In our consulting work, we often hear certain words defined differently and used interchangeably:
• Do you use mission or vision when referencing the raison d’être of your organization?
• In creating your strategic plan, do objectives support goals, or is it the other way around?
• And what about advancement and development? Is each synonymous with fundraising, or are there important differences?
While Webster might disagree, we think there is more than one answer to the first two examples, at least when they are used to describe how many human service organizations strive for strength, health and effectiveness. Whatever the definitions, we believe it is important that such words are used consistently across the organization to promote common understandings among decision makers and active support among stakeholders.
In providing consulting services for church-related nonprofit organizations, however, we have found there are important distinctions to be made between advancement, development, and fundraising. The latter two may be interchangeable terms; advancement, however, is a different matter.
Articulating the differences and relationships among these words, and considering them carefully as you build strategies to interact with your stakeholders can make a dramatic difference in garnering necessary support for your organization.
To “advance” means to “move ahead.” To accomplish that result, an organization must develop genuine relationships with a sufficient number and the right sorts of stakeholders. When that has been successfully done, these friends will offer support in five specific ways:
• Giving their time as board members or volunteers at the quilt auction.
• Praying regularly for your organization and the vital work it does.
• Participating in estate planning seminars and special events.
• Advocating for your organization within their church, work and social circles.
• And, yes, making generous, regular financial contributions when invited.
We believe that each form of support is essential for your organization’s overall well being and that none is more important than another. We also contend that, for maximum effectiveness, you must build an advancement program that actively invites your stakeholders to offer support in all five ways–not just money–and that you must truly recognize and value each of these gifts.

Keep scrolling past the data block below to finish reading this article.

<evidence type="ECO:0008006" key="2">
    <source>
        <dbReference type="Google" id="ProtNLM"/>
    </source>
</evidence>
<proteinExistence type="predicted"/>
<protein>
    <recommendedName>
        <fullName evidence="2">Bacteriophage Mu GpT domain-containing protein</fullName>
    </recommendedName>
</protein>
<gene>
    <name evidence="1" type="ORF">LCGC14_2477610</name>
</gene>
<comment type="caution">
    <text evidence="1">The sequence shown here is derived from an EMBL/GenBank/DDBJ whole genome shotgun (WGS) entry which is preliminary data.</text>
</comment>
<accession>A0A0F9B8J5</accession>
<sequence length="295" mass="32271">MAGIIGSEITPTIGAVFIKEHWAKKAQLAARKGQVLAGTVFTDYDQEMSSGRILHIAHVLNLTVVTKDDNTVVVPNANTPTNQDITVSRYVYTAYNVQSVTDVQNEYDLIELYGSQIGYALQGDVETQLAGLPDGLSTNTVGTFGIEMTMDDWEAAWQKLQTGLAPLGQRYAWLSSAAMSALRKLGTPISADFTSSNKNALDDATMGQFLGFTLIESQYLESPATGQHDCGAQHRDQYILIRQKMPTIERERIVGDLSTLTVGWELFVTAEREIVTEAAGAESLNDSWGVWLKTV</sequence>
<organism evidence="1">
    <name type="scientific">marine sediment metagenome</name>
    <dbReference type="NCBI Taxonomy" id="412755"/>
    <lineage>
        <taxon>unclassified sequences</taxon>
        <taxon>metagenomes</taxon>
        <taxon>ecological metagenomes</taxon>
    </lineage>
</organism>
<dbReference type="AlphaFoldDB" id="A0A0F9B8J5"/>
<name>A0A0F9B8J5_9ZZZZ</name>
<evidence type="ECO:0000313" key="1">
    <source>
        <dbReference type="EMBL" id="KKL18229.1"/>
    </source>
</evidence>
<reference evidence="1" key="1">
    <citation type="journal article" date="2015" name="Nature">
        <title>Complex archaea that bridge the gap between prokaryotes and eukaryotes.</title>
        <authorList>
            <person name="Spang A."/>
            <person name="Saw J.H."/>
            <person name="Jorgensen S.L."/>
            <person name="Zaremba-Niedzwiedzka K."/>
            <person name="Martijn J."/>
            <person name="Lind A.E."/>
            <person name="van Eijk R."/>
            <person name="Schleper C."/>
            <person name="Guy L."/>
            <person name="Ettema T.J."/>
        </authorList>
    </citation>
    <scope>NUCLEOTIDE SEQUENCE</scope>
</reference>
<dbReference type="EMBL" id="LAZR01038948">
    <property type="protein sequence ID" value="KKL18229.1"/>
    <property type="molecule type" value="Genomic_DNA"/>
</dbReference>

Having suggested that fundraising (development) is just one component of the broader advancement effort, we understand that the need for more financial contributions is often the driving force behind an organization’s desire to build relationships with stakeholders and, therefore, the focus for much of our work. Even if that is the case, however, an adequate understanding and application of the advancement concept are essential to securing fundraising success. Here are some examples to illustrate the point.
1. When soliciting financial gifts, invite donors to support you in the four other ways described. They will welcome the opportunity and become even more invested in your organization.
2. To create the best list of potential new donors, first identify those friends who are already giving their time or praying for your organization.
3. It goes without saying, don’t visit donors only when inviting a financial contribution! Think of other opportunities to create strong relationships.
4. Give careful thought to what it takes to build genuine relationships with stakeholders–regular communication, honesty and openness, promptness, genuine interest, and more–and be certain your advancement activities reflect those attributes.
5. If you list contributing stakeholders in an annual report, be sure to include among names of “friends” all those who supported your organization, not just those who gave money.
Our name is Advancement Associates for a reason. Likewise, we believe that building an advancement program—not just a development program—will make a “defining” difference for your organization too!